Saudi online retail market heats up with launch

Updated 13 December 2017

Saudi online retail market heats up with launch

LONDON: The online “Arabic-first” shopping platform has launched in Saudi Arabia, aiming to carve out a share in what is still a relatively nascent market for e-commerce.
Noon is a joint venture between Emaar Properties chairman Mohamed Alabbar, Saudi Arabia’s Public Investment Fund and the Kuwaiti franchise operator MH Alshaya. It initially launched in the UAE in October. The Saudi market offers significant growth potential to online retailers, analysts say, given the low proportion of the population who regularly shop on the internet rather than in the Kingdom’s shopping malls.
“KSA is a key market for online retail,” said Euromonitor analyst Rabia Yasmeen, adding that the online share of the total Saudi retail market is around 1.4 percent.
Norma Taki, head of retail at PwC Middle East, added: “Our 2017 Total Retail survey results show that 27 percent of shoppers in KSA like to shop online monthly versus 45 percent who shop only a few times a year.
“This highlights that there is a huge opportunity for market entrants such as to come in and capitalize on the young population and the tech-savvy end consumer the KSA market has to offer.”
Noon went live at midday on Dec. 12. It is headquartered in Riyadh and offers products across a wide range of sectors including beauty, fashion, electronics, home and kitchen and groceries. Shoppers can make purchases online or via a downloadable app.
“Noon brings a dynamic, locally-driven and customer-oriented digital marketplace to the Kingdom serving the community and offering a new retail and much-improved experience,” said the founder of Noon, Mohamed Alabbar.
“With talented young Saudis driving its operations, along with being powered by Saudi and regional retailers showcasing their amazing products, the platform also offers Saudi entrepreneurs, including startups, to be part of a fast-growing digital ecosystem.”
Noon will be a competitor to, which was acquired by global online giant Amazon in March. Souq already operates in Saudi Arabia, Bahrain, Kuwait and Egypt.
This month Souq launched Amazon Global Store, which allows customers in the UAE to purchase products from the US-based Amazon.
The Middle East is set to be one of the fastest-growing regions globally for e-commerce, according to BMI Research. It predicted sales to double to at least $48.8 billion by 2021, in a research note published in September.
This growth is partly due to the high proportion of young consumers, BMI said, with all the Middle Eastern countries it ranks having more than 30 percent of its population aged between 20 and 39 years old.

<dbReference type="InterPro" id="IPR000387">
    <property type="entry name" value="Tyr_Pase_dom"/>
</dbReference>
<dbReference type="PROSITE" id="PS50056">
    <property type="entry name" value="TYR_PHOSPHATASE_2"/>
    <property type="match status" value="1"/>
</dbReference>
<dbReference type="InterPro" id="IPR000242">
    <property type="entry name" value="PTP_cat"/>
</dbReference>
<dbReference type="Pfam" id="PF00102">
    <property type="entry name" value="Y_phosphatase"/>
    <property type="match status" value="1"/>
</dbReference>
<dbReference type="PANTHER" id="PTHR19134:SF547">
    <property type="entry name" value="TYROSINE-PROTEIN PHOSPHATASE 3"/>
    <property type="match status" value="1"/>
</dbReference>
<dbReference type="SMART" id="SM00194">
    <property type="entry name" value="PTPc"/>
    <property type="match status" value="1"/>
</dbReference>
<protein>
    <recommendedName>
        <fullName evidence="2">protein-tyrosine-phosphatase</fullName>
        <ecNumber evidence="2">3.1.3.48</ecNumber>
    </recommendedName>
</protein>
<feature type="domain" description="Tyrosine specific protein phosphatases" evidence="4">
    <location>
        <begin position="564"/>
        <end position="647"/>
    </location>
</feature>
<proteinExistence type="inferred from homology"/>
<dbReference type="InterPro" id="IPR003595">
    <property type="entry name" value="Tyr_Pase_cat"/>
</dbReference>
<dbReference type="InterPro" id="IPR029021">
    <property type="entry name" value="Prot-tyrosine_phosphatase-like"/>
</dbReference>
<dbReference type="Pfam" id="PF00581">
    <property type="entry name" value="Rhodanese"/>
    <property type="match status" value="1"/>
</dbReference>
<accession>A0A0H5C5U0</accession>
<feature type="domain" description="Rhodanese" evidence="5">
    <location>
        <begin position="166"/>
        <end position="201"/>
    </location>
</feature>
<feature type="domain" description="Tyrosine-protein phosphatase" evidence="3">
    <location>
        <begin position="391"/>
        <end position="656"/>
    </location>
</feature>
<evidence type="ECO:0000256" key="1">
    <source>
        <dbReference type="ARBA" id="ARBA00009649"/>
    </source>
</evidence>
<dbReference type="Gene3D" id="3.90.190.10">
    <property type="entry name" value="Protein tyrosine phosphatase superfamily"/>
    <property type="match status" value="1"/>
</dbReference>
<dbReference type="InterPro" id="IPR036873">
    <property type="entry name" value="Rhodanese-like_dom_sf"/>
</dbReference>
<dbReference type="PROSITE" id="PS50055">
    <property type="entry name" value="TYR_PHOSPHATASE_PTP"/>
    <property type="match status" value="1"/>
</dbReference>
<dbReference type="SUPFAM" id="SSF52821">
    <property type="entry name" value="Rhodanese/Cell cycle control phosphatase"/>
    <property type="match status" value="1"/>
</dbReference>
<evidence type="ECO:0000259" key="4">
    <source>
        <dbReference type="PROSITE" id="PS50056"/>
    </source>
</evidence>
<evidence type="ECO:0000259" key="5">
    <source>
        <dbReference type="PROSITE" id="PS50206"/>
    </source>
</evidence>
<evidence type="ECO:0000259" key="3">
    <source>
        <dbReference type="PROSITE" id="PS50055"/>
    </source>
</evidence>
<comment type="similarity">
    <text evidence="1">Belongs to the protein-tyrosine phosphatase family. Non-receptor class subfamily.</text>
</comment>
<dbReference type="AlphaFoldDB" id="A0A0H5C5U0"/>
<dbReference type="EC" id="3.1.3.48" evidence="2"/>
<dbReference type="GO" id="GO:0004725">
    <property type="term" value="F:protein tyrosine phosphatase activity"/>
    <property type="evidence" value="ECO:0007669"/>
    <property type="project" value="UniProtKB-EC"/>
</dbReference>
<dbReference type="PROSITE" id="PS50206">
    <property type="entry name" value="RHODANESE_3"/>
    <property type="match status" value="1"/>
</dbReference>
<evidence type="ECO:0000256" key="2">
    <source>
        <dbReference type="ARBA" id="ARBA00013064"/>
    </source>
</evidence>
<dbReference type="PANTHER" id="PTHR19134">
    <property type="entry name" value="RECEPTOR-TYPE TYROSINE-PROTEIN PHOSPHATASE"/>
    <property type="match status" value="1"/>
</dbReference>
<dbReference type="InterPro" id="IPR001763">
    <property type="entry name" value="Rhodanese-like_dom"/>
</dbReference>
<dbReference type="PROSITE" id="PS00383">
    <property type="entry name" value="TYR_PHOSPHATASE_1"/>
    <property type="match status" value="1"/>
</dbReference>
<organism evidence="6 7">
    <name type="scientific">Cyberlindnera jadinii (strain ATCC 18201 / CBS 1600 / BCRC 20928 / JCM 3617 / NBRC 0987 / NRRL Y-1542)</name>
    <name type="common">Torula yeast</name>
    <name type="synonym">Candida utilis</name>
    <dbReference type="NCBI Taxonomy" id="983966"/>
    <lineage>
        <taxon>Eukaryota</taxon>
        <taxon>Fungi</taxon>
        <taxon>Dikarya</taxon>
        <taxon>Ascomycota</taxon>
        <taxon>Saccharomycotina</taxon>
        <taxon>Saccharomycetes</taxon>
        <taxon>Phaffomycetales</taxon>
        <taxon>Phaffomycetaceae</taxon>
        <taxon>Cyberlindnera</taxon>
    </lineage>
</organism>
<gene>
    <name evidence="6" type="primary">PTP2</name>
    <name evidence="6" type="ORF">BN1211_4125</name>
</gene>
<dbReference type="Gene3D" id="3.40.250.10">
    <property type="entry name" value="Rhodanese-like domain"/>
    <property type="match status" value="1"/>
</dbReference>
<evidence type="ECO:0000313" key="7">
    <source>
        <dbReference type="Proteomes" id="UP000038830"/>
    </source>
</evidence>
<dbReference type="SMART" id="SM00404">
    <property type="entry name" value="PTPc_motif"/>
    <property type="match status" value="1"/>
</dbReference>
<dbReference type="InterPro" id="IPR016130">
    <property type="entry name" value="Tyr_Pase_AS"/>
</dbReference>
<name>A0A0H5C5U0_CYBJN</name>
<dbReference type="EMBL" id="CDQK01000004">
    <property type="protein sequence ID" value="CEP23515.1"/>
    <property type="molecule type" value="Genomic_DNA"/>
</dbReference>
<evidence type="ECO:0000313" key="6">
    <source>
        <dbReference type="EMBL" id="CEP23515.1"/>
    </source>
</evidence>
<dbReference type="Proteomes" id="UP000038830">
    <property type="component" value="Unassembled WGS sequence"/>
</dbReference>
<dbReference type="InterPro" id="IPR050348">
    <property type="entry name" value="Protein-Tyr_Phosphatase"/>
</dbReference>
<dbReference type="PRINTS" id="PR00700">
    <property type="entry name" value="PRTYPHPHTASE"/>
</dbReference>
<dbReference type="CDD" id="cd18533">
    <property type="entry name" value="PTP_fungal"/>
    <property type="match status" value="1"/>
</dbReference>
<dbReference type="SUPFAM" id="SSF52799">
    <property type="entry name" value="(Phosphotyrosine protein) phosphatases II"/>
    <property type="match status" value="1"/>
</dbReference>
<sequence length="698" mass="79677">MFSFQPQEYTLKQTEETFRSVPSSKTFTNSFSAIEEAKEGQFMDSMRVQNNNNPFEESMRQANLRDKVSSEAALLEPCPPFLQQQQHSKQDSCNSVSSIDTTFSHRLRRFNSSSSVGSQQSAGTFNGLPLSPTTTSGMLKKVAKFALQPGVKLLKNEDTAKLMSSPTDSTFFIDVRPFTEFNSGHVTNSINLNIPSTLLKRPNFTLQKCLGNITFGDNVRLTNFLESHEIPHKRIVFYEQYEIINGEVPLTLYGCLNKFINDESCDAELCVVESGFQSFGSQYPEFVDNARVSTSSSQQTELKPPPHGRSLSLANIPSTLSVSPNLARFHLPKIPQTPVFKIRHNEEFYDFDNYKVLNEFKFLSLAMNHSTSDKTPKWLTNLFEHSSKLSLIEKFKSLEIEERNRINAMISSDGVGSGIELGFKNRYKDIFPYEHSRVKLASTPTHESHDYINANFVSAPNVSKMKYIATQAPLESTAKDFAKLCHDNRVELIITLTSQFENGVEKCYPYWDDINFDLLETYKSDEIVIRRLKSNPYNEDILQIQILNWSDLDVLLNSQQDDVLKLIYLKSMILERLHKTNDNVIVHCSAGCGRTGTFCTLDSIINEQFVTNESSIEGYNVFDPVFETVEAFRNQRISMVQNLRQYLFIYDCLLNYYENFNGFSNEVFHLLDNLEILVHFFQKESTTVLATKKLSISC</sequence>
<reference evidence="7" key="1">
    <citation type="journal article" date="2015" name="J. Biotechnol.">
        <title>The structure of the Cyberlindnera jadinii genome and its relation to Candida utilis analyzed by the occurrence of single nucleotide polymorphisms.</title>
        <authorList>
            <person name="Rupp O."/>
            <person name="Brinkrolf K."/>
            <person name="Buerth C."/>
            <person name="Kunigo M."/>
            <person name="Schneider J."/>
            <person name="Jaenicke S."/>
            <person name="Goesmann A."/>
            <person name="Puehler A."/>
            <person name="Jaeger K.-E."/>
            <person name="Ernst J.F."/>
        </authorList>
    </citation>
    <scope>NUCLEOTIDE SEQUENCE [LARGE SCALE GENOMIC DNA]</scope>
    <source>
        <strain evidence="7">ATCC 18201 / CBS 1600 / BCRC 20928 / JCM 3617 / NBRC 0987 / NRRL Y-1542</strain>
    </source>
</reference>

The UAE still dominates the regional online market, it said, with and sales in the UAE will reach $9.7 billion in 2017, rising to $23.3 billion by 2021.

Saudi Arabia’s King Salman says Kingdom is committed to serving Muslims

Updated 30 min 33 sec ago

Saudi Arabia’s King Salman says Kingdom is committed to serving Muslims

  • Prince Khaled Al-Faisal gave a speech during the opening on the World Conference on Islamic Unity
  • Prince Khaled welcomed the participants at the conference and has delivered to them the greeting of the king

MAKKAH: Rejecting all forms of hatred and extremism, Muslim scholars from 127 countries have proposed to initiate an intercultural partnership to effectively fight Islamophobia.

More than 1,299 religious scholars and intellectuals took part in a conference titled “International Conference on Islamic unity — the perils of labeling and exclusion” held in Makkah on Wednesday.

Makkah Gov. Prince Khaled Al-Faisal inaugurated the event organized by the Muslim World League (MWL). 

The participants of the conference called for a comprehensive plan to address sectarianism and extremism.

They also stressed the need for creating effective channels of communication between followers of different Islamic schools of thought to remove misunderstandings and increase cooperation.

They unanimously rejected sectarian views and extremist ideas and urged scholars and preachers to play their role in uniting Muslims.

The Makkah governor delivered a speech on behalf of King Salman underlining the need to remove misconceptions about Islam and Muslims through dialogue. He also urged Muslims to set aside their petty differences and to work together to achieve a great and prosperous future.

Saudi Arabia’s Grand Mufti Sheikh Abdul Aziz Al-Asheikh, who is also head of the MWL Supreme Council, highlighted the teachings of Islam that categorically reject all forms of discrimination. 

The grand mufti urged the Muslims to forge unity among their ranks and do away with rivalries, petty differences and say no to divisions and factionalism. 

Sheikh Abdallah bin Bayyah, president of the Emirates Fatwa Council, stressed that unity is a great Islamic concept that includes all spheres of human existence and covers all individual, collective and international relations. Islam is a religion of unity, he added

Sheikh Bayyah said the difference of opinion should not be construed as enmity. 

He deplored the spirit of exclusion and rejecting and mistrusting others. He said a moderate approach is necessary to counter extremism and hatred. 

MWL Secretary-General Sheikh Dr. Mohammed bin Abdulkarim Al-Issa said the problems we are witnessing in today’s world emanate from a lack of open dialogue and futile rivalries between sects and denominations.

The secretary-general of the Organization of Islamic Cooperation (OIC), Dr. Yousef Al-Othaimeen, hailed Saudi Arabia’s successful experience against extremism, violence and terrorism. He said the steps Saudi Arabia has taken to counter this negative trend have transformed it into a reliable reference for everything related to Islam. 

He praised the efforts, bold steps and resolute policies carried out by the Kingdom to eradicate extremist ideas from society.